However, unlike keys on a cell phone, which are designed to withstand one to two million cycles, a rocker must be configured to withstand up to five million cycles, and maintain good user feel during the entirety of its life. Conventional rockers using an elastic skirt, however, will not generally withstand such demands.

Thus, a need has arisen for a rocker that can withstand up to five million cycles of usage, while maintaining good user feel during the entirety of its life.

SUMMARY

The present invention, accordingly, provides for a rocker having a stem fabricated from an elastomeric material, having a first end and a second end, the second end being mountable to a base. A cap is secured to the first end of the stem. The elastomeric material of the stem is effective for resiliently urging the cap to an original position subsequent to being moved from the original position to a depressed position. Conductive elements are positioned on the cap for establishing an electrical connection between circuit elements of a printed wire board when the second end of the stem is mounted to the base and the cap is moved to a depressed position.

In a preferred embodiment of the present invention, the stem and cap are materially distinct. In an alternate embodiment of the present invention, the stem and cap are materially integral.

BRIEF DESCRIPTION OF THE DRAWINGS

For a more complete understanding of the present invention, and the advantages thereof, reference is now made to the following descriptions taken in conjunction with the accompanying drawings, in which:

FIG. 1 is a perspective view of a cell phone embodying features of the present invention;

FIG. 2 is an exploded view of the cell phone of FIG. 1;

FIG. 3 is an enlarged view a rocker depicted in FIG. 2; and

FIG. 4 is an enlarged view of the underside of the cap of the rocker depicted in FIG. 3.

DETAILED DESCRIPTION

In the following discussion, numerous specific details are set forth to provide a thorough understanding of the present invention. However, it will be obvious to those skilled in the art that the present invention may be practiced without such specific details. In other instances, well-known elements have been illustrated in schematic or block diagram form in order not to obscure the present invention in unnecessary detail. Additionally, for the most part, details concerning cell phones, printed wire boards, circuitry for implementing logic required for rockers, and the like have been omitted inasmuch as such details are not considered necessary to obtain a complete understanding of the present invention, and are considered to be within the skills of persons of ordinary skill in the relevant art.

Referring to FIGS. 1 and 2 of the drawings, the reference numeral 100 generally designates a handheld device, such as a cellular mobile telephone, a communicator, a multimedia phone, a personal digital assistant (PDA), a handheld gaming device, or the like, collectively referred to herein as “handheld device,” embodying features of the present invention. The handheld device 100 includes a top cover 102, a bottom cover 104 secured to the top cover 102, and a printed wiring board 106 interposed between the top cover 102 and bottom cover 104. The top cover 102 provides access to a number of conventional handheld device features, such as a key pad 108, a graphical user interface (GUI) or display 110, logic (not shown, for performing functions required, for example, by telecommunication and games), and the like. Such handheld devices and the various aforementioned features are, for the most part, considered to be well-known in the art and will, therefore, not be discussed in further detail herein.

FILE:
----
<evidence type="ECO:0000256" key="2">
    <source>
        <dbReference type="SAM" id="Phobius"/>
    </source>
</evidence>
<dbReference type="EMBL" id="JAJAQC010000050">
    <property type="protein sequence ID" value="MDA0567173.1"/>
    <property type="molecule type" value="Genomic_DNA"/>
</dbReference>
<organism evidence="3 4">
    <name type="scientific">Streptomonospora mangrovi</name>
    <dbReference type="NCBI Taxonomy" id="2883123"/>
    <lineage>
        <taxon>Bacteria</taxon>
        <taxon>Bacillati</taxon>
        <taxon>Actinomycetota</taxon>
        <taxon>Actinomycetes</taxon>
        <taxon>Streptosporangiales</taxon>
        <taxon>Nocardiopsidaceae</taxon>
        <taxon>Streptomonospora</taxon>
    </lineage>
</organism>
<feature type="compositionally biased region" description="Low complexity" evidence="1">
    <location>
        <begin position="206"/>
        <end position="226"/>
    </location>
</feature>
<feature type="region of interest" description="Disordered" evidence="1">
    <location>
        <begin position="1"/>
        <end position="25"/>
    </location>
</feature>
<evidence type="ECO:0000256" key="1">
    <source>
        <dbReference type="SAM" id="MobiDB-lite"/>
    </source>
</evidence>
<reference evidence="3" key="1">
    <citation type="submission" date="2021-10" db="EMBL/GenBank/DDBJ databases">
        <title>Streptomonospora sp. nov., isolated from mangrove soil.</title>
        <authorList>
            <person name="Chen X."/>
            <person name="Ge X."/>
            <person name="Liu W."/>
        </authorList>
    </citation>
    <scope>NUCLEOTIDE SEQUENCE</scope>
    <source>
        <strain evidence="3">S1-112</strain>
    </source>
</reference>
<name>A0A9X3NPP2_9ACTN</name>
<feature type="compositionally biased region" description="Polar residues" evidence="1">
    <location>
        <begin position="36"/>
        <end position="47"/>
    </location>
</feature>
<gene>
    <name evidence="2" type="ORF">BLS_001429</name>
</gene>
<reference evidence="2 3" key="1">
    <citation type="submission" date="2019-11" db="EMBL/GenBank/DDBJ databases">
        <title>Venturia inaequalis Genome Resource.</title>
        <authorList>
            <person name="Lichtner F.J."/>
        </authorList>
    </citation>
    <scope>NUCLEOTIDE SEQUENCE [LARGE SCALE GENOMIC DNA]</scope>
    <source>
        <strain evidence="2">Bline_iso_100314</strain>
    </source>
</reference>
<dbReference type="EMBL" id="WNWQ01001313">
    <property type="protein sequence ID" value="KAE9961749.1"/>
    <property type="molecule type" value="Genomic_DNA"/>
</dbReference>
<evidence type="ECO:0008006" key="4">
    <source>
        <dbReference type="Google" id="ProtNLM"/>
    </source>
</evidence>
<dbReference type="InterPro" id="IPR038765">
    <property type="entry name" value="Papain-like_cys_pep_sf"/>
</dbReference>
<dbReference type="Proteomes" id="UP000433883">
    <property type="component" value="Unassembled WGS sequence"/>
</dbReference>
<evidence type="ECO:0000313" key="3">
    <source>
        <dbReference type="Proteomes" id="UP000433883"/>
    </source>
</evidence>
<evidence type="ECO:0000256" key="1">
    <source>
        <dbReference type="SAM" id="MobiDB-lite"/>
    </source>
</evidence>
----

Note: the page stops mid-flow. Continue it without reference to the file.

In addition to the foregoing, the handheld device 100 includes a gaming rocker 112, referred to herein as a “rocker,” configured for providing an interface between a user and the logic embodied by the handheld device 100. The rocker 112 includes a stem 114 having two ends. A cap 116 attached to one end of the stem 114 using adhesive, heat (effective for melting), screw thread action, a mating configuration, and/or the like. The other end of the stem 114 is mounted in a base mount 202 on the bottom cover 104 of the handheld device 100. The base mount 202 is preferably a socket mount configured for receiving and holding one end of the stem 114 of the rocker 112. Optionally, adhesive, heat (effective for melting), screw thread action, a mating configuration (e.g., a socket configured on the cap for receiving one end of the stem), and/or the like, may be implemented to further secure the rocker 112 in the base mount 202. In an alternate embodiment, adhesive, heat (effective for melting), screw thread action, a mating configuration, and/or the like, may be used to secure the stem 114 to the bottom cover without the base mount 202.